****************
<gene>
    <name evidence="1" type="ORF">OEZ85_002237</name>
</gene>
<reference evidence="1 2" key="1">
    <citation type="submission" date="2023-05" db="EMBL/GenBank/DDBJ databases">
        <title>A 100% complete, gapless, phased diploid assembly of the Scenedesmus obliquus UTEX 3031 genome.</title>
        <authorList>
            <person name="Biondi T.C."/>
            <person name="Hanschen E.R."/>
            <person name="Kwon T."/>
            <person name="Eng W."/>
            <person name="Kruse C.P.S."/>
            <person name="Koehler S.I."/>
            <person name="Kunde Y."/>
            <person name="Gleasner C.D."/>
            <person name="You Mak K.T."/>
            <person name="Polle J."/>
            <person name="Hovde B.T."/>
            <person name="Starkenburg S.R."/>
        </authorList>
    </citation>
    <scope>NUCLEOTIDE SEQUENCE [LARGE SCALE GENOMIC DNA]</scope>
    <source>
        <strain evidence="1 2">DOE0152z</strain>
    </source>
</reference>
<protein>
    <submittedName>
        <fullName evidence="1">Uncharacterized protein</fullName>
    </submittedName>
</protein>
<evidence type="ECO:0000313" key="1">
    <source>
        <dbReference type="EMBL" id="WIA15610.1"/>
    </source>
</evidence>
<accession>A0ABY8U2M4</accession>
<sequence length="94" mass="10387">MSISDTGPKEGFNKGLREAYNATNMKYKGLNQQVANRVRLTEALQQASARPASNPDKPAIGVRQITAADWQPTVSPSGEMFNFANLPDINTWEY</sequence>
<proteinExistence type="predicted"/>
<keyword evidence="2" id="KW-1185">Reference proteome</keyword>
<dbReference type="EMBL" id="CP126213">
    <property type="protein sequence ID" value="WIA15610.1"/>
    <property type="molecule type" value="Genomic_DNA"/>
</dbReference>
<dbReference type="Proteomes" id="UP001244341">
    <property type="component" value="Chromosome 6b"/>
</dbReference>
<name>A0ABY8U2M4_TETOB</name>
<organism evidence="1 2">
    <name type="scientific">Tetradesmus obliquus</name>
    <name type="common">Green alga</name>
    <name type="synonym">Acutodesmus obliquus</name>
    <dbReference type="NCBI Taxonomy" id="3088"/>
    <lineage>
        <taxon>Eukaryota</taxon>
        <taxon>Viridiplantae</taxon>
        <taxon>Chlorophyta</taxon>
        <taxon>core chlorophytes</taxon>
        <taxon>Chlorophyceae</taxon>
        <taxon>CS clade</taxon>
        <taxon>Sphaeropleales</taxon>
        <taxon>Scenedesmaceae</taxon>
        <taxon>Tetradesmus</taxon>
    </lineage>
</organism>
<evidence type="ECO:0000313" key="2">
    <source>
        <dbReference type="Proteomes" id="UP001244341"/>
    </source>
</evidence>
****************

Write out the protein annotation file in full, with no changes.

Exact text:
<gene>
    <name evidence="1" type="ORF">OEZ85_002237</name>
</gene>
<reference evidence="1 2" key="1">
    <citation type="submission" date="2023-05" db="EMBL/GenBank/DDBJ databases">
        <title>A 100% complete, gapless, phased diploid assembly of the Scenedesmus obliquus UTEX 3031 genome.</title>
        <authorList>
            <person name="Biondi T.C."/>
            <person name="Hanschen E.R."/>
            <person name="Kwon T."/>
            <person name="Eng W."/>
            <person name="Kruse C.P.S."/>
            <person name="Koehler S.I."/>
            <person name="Kunde Y."/>
            <person name="Gleasner C.D."/>
            <person name="You Mak K.T."/>
            <person name="Polle J."/>
            <person name="Hovde B.T."/>
            <person name="Starkenburg S.R."/>
        </authorList>
    </citation>
    <scope>NUCLEOTIDE SEQUENCE [LARGE SCALE GENOMIC DNA]</scope>
    <source>
        <strain evidence="1 2">DOE0152z</strain>
    </source>
</reference>
<protein>
    <submittedName>
        <fullName evidence="1">Uncharacterized protein</fullName>
    </submittedName>
</protein>
<evidence type="ECO:0000313" key="1">
    <source>
        <dbReference type="EMBL" id="WIA15610.1"/>
    </source>
</evidence>
<accession>A0ABY8U2M4</accession>
<sequence length="94" mass="10387">MSISDTGPKEGFNKGLREAYNATNMKYKGLNQQVANRVRLTEALQQASARPASNPDKPAIGVRQITAADWQPTVSPSGEMFNFANLPDINTWEY</sequence>
<proteinExistence type="predicted"/>
<keyword evidence="2" id="KW-1185">Reference proteome</keyword>
<dbReference type="EMBL" id="CP126213">
    <property type="protein sequence ID" value="WIA15610.1"/>
    <property type="molecule type" value="Genomic_DNA"/>
</dbReference>
<dbReference type="Proteomes" id="UP001244341">
    <property type="component" value="Chromosome 6b"/>
</dbReference>
<name>A0ABY8U2M4_TETOB</name>
<organism evidence="1 2">
    <name type="scientific">Tetradesmus obliquus</name>
    <name type="common">Green alga</name>
    <name type="synonym">Acutodesmus obliquus</name>
    <dbReference type="NCBI Taxonomy" id="3088"/>
    <lineage>
        <taxon>Eukaryota</taxon>
        <taxon>Viridiplantae</taxon>
        <taxon>Chlorophyta</taxon>
        <taxon>core chlorophytes</taxon>
        <taxon>Chlorophyceae</taxon>
        <taxon>CS clade</taxon>
        <taxon>Sphaeropleales</taxon>
        <taxon>Scenedesmaceae</taxon>
        <taxon>Tetradesmus</taxon>
    </lineage>
</organism>
<evidence type="ECO:0000313" key="2">
    <source>
        <dbReference type="Proteomes" id="UP001244341"/>
    </source>
</evidence>